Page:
By Graham Otway
Soon after winning the European Tour school and his first main tour card in 2000, the reputation of Henrik Stenson as a powerful striker of a golf ball spread quickly.
But the early stories told in locker rooms also included another element. To make himself popular he tried to develop a reputation as a practical joker.
If another player needed to borrow a pen to sign a few autographs for kids watching a tournament he would happily delve into his kitbag looking for one.
What he did not warn the recipient, however, was that it had been bought from a joke shop and gave off a mild electric shock as it was used.
At the time, he said: “Golfers tend to be very serious but once I am off the course I like to relax and have a laugh.”
That spirit is still there and many a journalist seeking an interview with Stenson for the first time has been intimidated by the way he talks with a forceful accent.
I experienced it in 2006 shortly before Stenson made his Ryder Cup debut in 2006 against the Americans at the K Club.
The Irish sports editor I was working for at the time said few people had heard of the Swede and he would like to know more about him.
I put that request to his agent Johan Elliott and within five minutes my mobile rang. And the voice on the other end was pretty gruff, saying, “Graham. You don’t know who I am, yet I have been around a long time. Why don’t you know me?”
Then Henrik let out his naughty laugh and the next ten minutes filled the void in my golfing knowledge.
And in the ten years since, the man who likes to be a locker room comedian has also become a golfer who has to be taken seriously when he swings a club out on the golf course.
Can he still hit the ball a long way? Well, there was plenty of evidence of that in Sunday afternoon’s brilliantly skilful, powerful and entertaining final round of 63 at Troon which landed the now 40-year-old his first win of one of golf’s four Major titles.
Despite the wind blowing off the course, he took his three wood off the tee and regularly planted his ball 20 yards further down the fairway than the effort produced by Phil Mickelson with his driver.
But it was the ability he has developed over the years to control the ball’s fade shape that found so many fairways and enabled him to play the approach shots that produced most of his ten birdies.
And while the crowd richly applauded Stenson’s victory, they should not have been surprised by it. In European Tour terms, he has twice won the end of season DP World Championship at Jumeirah in Dubai.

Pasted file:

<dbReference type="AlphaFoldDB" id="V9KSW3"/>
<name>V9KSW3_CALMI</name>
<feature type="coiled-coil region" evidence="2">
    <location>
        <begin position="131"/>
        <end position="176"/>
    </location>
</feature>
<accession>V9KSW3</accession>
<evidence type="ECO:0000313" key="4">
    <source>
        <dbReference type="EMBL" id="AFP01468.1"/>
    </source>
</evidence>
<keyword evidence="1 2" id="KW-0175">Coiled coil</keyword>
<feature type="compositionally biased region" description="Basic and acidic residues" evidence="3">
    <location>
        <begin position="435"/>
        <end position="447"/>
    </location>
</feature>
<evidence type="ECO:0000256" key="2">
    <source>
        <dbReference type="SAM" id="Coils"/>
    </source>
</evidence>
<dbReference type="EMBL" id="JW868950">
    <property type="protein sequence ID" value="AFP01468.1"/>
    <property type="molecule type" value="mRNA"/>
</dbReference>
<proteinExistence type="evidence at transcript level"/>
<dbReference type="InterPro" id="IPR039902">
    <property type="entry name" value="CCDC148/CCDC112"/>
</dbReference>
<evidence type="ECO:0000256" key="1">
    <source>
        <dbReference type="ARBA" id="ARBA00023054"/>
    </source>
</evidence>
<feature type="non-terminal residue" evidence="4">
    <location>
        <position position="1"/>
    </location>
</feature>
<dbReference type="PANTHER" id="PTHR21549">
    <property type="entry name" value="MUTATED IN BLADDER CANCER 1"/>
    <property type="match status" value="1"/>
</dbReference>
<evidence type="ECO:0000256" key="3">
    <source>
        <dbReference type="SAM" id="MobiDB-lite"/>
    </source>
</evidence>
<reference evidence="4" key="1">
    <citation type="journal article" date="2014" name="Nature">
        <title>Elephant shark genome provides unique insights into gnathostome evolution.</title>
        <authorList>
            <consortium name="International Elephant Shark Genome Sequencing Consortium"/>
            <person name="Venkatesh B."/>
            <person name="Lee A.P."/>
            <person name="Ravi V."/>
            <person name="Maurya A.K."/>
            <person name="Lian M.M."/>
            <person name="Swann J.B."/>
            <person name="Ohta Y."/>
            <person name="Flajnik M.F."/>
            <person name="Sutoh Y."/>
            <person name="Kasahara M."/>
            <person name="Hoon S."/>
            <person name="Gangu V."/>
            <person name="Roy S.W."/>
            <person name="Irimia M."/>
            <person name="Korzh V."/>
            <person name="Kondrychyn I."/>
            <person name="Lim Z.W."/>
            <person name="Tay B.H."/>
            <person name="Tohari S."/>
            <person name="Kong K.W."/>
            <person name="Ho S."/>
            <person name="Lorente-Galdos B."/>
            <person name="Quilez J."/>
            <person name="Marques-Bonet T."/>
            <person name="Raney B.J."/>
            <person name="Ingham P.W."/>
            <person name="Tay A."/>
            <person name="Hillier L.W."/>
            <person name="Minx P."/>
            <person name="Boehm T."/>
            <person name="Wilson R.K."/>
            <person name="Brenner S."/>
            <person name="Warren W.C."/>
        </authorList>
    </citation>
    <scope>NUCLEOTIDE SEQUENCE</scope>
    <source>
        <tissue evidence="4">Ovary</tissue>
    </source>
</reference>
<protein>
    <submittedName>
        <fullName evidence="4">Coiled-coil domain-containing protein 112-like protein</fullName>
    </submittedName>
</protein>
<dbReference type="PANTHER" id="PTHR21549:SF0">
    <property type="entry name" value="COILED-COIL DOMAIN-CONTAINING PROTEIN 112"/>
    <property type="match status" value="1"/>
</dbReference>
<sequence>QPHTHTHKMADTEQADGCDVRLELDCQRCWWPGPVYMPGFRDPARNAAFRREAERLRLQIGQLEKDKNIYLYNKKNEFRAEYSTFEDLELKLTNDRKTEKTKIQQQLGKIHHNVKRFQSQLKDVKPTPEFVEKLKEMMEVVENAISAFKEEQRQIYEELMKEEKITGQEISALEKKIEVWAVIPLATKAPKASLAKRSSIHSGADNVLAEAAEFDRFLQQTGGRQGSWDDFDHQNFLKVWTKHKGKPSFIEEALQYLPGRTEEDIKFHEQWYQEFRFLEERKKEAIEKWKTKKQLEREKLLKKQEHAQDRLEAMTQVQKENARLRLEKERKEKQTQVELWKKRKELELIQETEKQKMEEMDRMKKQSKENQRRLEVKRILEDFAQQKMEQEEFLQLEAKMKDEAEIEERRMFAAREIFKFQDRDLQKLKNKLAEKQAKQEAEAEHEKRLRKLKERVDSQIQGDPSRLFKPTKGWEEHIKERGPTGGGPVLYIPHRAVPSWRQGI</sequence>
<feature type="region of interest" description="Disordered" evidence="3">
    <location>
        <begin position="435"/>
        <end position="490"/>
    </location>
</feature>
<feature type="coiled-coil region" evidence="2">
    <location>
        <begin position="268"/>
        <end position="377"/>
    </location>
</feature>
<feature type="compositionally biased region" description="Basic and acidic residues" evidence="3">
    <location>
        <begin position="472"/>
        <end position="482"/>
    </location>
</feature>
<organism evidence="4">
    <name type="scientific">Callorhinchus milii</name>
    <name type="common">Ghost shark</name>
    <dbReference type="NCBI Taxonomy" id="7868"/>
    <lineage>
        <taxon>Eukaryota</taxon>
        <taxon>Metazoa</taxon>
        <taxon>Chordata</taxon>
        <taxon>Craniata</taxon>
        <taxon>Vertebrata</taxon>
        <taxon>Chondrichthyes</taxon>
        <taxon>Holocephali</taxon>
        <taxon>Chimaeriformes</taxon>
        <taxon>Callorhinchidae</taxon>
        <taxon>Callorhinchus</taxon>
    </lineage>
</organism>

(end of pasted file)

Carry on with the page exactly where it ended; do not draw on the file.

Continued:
And the first of those two back-to-back triumphs was in 2013 when, just weeks earlier in America, he had won the Tour Championship to clinch the Fedex Series.
No player before that had ever won the money lists on both sides of the Atlantic in the same season.
And the $11.4 million dollars he pocketed at the end of that week at the East Lake Club in Atlanta finally brought the curtain down on one of the toughest personal periods in his life.
For a couple of years earlier he had invested $10 million of his career winnings in the infamous Ponzi scheme run by Allen Stanford which had crashed and wrecked many people’s lives.
Flying home to Orlando from Atlanta, Stenson realised his plane had flown at 35,000 feet over the federal prison in which Stanford was serving his long jail sentence.
The thoughts that went through his mind showed his way of coping with his own problems and his sympathy for others who struggle to deal with theirs.
He ruled out visiting Stanford in the jail, saying: “What I might do to him if I saw him face to face might get me arrested as well.”
And then he added: “I couldn’t help but think of the people who lost a tremendous amount of money who weren’t fortunate enough to earn it back.”
On the health front, Stenson created smiles when he took a selfie dressed up in hospital clothes just 24 hours after undergoing an operation to correct a meniscus problem in one of his knees.
And in 2007 he was lucky to escape with his life when driving from his then home in Dubai through the desert to the Abu Dhabi Championship.
A delivery lorry just yards in front of him jackknifed and he was fortunate to be able to divert his sports car off the road and into the desert. Apart from a few paint scratches, nothing was damaged.
Was he put off by that incident? Not a bit. A week later he took to a race track in the Emirates to test drive an even faster car.
As he received The Claret Jug at Troon on Sunday night, Stenson’s mind was taken back to the ten years he spent living in Dubai for, as he told the crowd in his victory speech, just 24 hours before The Open an old friend out there, Mike Gerbich, had lost a long battle through cancer.
Stenson devoted his win to his close social golfing partner and in doing so confirmed that he is a lucky human being to be able to live his life in an equal balance between having deep feelings, a playful sense of humour and a huge sporting talent.